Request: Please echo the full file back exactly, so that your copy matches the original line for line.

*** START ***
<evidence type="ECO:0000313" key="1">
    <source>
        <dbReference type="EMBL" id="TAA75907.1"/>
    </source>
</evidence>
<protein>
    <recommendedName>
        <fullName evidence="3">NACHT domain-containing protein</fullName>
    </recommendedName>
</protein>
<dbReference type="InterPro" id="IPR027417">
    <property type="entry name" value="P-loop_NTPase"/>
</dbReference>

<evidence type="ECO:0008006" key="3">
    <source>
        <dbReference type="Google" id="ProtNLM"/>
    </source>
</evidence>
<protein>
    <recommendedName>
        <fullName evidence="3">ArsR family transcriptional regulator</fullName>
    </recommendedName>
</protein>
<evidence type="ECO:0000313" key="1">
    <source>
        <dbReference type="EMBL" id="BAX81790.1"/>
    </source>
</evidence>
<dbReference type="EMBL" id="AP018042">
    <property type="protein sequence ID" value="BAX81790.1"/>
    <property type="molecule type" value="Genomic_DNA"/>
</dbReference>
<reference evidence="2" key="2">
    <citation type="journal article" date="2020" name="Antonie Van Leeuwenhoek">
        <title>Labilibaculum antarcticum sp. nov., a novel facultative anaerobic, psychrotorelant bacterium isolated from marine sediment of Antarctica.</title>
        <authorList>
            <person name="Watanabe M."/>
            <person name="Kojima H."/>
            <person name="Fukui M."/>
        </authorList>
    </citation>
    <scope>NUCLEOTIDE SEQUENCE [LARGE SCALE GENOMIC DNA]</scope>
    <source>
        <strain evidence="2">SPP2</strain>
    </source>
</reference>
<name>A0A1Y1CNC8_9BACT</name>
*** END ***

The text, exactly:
<evidence type="ECO:0000313" key="1">
    <source>
        <dbReference type="EMBL" id="TAA75907.1"/>
    </source>
</evidence>
<protein>
    <recommendedName>
        <fullName evidence="3">NACHT domain-containing protein</fullName>
    </recommendedName>
</protein>
<dbReference type="InterPro" id="IPR027417">
    <property type="entry name" value="P-loop_NTPase"/>
</dbReference>

<evidence type="ECO:0008006" key="3">
    <source>
        <dbReference type="Google" id="ProtNLM"/>
    </source>
</evidence>
<protein>
    <recommendedName>
        <fullName evidence="3">ArsR family transcriptional regulator</fullName>
    </recommendedName>
</protein>
<evidence type="ECO:0000313" key="1">
    <source>
        <dbReference type="EMBL" id="BAX81790.1"/>
    </source>
</evidence>
<dbReference type="EMBL" id="AP018042">
    <property type="protein sequence ID" value="BAX81790.1"/>
    <property type="molecule type" value="Genomic_DNA"/>
</dbReference>
<reference evidence="2" key="2">
    <citation type="journal article" date="2020" name="Antonie Van Leeuwenhoek">
        <title>Labilibaculum antarcticum sp. nov., a novel facultative anaerobic, psychrotorelant bacterium isolated from marine sediment of Antarctica.</title>
        <authorList>
            <person name="Watanabe M."/>
            <person name="Kojima H."/>
            <person name="Fukui M."/>
        </authorList>
    </citation>
    <scope>NUCLEOTIDE SEQUENCE [LARGE SCALE GENOMIC DNA]</scope>
    <source>
        <strain evidence="2">SPP2</strain>
    </source>
</reference>
<name>A0A1Y1CNC8_9BACT</name>